Below the 12-story structure will be six levels of underground parking with more than 1,000 spaces, mostly replacing the spaces from the Parkman Garage. The below-grade levels will also feature space for clinical support services. Two mechanical floors – one in the middle and one on the roof – will accommodate utilities, services and technology to monitor and control the facility’s systems.

Programs: Looking at factors such as current demand and areas most likely to grow in the future, we have made preliminary plans for cancer and heart to be the major centers of excellence in the new facility. Designated inpatient beds for thoracic surgery, vascular surgery and general medicine may also be incorporated within the structure. Moving several large services to the new facility will free up space in existing buildings, creating an opportunity to expand programs to address specific needs, such as increasing the number of behavioral health inpatient beds for adults, creating a pediatric behavioral health inpatient unit, and expanding the substance use disorder program.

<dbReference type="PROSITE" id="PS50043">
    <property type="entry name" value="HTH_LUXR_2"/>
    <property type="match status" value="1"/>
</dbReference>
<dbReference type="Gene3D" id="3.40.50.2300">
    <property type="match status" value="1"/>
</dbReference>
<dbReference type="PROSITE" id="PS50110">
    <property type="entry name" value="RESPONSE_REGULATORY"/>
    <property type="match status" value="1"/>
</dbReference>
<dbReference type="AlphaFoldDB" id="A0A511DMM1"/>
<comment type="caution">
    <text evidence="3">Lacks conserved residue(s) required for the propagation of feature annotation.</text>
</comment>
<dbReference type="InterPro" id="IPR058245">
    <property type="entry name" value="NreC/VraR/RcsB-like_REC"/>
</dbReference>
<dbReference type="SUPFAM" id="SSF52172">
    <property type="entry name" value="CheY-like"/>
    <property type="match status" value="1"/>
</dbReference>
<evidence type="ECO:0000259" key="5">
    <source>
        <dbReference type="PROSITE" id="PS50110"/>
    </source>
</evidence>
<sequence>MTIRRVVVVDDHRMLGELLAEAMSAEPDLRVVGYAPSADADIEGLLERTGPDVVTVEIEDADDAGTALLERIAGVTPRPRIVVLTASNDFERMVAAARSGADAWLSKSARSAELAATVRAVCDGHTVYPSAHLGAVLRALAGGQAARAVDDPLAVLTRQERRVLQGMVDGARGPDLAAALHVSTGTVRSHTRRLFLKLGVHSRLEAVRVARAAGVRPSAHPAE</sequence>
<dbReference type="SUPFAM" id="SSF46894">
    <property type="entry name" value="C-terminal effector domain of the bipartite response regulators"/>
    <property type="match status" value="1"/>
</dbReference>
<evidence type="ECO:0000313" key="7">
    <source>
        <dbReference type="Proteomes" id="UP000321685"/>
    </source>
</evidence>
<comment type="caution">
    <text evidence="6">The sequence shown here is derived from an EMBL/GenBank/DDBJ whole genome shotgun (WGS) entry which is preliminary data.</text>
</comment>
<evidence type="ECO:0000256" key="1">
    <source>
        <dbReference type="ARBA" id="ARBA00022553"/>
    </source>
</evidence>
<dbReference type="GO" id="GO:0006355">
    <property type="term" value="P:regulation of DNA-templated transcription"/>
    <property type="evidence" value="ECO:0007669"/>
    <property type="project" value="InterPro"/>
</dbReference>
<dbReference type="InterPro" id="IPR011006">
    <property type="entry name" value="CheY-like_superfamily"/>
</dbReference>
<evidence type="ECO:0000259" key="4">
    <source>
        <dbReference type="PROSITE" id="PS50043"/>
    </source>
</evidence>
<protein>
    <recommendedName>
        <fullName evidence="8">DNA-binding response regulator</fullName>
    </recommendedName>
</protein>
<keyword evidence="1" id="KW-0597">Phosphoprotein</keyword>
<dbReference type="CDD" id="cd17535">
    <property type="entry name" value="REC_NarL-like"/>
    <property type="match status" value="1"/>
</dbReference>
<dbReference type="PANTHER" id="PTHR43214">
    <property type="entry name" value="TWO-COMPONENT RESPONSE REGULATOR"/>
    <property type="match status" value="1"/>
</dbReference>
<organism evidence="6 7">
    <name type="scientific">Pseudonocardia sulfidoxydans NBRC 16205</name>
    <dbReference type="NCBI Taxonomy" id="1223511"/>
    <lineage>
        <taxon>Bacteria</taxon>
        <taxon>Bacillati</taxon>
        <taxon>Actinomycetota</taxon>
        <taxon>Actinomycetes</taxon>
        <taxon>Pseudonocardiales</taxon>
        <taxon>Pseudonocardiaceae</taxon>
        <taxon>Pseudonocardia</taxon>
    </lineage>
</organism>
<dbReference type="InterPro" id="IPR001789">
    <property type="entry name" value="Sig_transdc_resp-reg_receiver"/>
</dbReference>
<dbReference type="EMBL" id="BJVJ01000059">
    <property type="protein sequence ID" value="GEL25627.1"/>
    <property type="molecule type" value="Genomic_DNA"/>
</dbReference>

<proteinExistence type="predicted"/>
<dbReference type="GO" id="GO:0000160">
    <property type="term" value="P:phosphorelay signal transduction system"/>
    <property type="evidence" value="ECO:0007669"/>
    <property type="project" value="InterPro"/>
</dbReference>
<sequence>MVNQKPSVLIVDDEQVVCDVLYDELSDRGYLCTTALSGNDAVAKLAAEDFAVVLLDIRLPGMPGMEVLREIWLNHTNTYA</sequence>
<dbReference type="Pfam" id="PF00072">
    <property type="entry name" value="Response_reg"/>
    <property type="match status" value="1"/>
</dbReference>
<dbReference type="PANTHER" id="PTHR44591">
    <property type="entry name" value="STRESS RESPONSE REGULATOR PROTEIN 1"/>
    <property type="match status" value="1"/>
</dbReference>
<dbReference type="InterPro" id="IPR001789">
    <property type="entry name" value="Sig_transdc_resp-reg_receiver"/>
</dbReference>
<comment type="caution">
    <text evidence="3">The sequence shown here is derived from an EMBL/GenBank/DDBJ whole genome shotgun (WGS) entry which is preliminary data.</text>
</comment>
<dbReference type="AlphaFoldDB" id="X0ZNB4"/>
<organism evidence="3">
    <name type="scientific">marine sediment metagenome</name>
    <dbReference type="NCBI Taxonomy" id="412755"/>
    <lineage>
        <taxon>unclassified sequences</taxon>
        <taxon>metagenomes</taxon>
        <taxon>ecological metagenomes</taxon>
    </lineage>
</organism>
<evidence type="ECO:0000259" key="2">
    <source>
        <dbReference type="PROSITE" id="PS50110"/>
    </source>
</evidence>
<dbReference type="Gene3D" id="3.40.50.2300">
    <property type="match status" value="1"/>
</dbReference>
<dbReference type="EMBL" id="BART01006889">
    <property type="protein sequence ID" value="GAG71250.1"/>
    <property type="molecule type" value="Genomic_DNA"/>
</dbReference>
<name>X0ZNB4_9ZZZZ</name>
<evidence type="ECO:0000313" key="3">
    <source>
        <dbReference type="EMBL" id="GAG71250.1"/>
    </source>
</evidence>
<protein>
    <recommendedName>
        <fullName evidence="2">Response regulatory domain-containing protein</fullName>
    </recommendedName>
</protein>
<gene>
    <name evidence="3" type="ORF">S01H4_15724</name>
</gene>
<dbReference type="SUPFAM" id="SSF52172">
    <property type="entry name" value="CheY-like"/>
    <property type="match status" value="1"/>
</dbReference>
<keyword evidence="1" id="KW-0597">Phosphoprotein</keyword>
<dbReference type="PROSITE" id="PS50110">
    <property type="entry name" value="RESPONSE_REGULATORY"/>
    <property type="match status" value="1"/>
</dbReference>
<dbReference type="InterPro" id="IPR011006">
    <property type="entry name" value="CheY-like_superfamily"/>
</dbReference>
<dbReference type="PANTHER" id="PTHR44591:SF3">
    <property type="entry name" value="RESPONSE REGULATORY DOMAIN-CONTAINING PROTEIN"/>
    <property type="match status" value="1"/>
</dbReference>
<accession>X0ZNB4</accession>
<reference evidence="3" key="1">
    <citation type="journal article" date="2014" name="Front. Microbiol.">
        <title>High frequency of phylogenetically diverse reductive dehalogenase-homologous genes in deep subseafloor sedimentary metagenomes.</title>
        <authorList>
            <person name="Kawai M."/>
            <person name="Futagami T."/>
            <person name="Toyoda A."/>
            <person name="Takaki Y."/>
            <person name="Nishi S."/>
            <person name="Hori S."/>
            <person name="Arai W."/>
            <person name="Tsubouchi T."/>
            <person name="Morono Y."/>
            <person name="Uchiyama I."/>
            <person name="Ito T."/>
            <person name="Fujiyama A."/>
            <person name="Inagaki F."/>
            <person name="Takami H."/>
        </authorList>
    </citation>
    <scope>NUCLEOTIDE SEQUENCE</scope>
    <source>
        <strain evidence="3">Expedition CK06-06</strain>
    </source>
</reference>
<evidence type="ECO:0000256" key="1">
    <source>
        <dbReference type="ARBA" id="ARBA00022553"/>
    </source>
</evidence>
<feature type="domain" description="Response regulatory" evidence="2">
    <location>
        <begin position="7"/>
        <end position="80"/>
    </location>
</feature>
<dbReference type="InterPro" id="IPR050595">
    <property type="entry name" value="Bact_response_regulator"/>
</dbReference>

Funding: We are mindful that adding a significant building to our campus may raise questions about whether the costs of the facility will increase the overall cost of health care. The MGH will continue to play a key leadership role in care management programs to meet the state’s objectives for limiting cost growth. In addition, we are confident that philanthropy will be a significant source of funding for the project. In fact, the MGH Development Office is already having conversations with donors who may be interested in supporting our plans for the hospital's future.

A New Utility Building: Parallel with the construction of the clinical building, the MGH is also planning to build a new campus services facility on Blossom Street. This seven-story structure, which would replace the service building currently on the proposed Blossom Street site, would allow us to modernize our systems, making them more efficient and sustainable, and decrease the vulnerability of our utilities and services.